SWOT Analysis of Toyota

Toyota Motor Corporation is a Japanese multinational automaker headquartered in Toyota, Japan. In 2010, Toyota was the largest automobile manufacturer in 2010 by production. Toyota is the eleventh largest company in the world by revenue. The company was founded by Kiichiro Toyoda in 1937 as a spinoff from his father’s company Toyota Industries to create automobiles.

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Three years earlier, in 1934, while still a department of Toyota Industries, it created its first product, the Type A engine, and, in 1936, its first passenger car, the Toyota AA. Toyota Motor Corporation group companies are Toyota (including the Scion brand), Lexus, Daihatsu and Hino Motors, along with several “non-automotive” companies. TMC is part of the Toyota Group, one of the largest. Toyota has factories in most parts of the world, manufacturing or assembling vehicles for local markets.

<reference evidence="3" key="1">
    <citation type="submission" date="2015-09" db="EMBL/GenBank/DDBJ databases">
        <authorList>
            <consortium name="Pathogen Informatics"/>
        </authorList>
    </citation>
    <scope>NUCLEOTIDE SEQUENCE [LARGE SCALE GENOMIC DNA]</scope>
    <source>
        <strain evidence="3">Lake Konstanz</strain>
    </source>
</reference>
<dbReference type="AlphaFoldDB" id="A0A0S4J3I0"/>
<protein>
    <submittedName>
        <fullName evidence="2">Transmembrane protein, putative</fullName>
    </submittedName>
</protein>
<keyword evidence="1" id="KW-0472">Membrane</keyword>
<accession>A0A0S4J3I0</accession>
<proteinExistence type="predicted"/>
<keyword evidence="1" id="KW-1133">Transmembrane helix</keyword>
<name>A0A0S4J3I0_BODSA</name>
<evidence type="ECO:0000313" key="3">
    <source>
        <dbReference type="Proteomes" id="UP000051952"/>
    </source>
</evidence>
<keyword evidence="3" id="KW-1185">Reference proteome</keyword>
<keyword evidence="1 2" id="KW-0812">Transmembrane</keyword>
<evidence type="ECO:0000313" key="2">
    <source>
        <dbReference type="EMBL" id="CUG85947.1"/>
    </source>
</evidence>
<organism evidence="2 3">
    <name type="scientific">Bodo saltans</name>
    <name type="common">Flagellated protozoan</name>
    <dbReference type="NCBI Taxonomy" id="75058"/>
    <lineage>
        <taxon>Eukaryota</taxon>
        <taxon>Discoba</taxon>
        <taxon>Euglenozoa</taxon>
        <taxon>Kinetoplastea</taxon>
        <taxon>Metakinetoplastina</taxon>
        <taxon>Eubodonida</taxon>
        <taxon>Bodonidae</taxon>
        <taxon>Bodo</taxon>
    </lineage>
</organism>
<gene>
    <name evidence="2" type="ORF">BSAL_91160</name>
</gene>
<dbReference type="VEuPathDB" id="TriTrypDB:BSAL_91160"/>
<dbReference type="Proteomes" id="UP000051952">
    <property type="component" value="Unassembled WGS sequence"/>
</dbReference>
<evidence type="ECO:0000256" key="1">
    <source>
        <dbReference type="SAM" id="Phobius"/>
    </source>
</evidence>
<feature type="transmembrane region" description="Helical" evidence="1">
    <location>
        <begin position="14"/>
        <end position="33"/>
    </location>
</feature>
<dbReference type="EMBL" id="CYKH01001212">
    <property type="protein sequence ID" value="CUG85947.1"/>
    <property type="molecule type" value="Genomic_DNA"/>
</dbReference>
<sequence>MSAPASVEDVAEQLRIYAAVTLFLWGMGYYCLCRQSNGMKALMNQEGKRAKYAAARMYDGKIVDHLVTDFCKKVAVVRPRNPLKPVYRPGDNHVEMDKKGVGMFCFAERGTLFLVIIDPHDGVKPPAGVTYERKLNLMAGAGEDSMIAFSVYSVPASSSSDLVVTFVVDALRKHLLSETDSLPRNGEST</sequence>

Toyota has manufacturing or assembly plants in Japan, Australia, India, Sri Lanka, Canada, Indonesia, Poland, South Africa, Turkey, Colombia, the United Kingdom, the United States, France, Brazil, Portugal, and more recently, Argentina, Czech Republic, Mexico, Malaysia, Thailand, Pakistan, Egypt, China, Vietnam, Venezuela, the Philippines, and Russia. Toyota’s financial unit has asked for an emergency loan from a state-backed lender on March 16, 2009, with reports putting the figure at more than US$3 billion.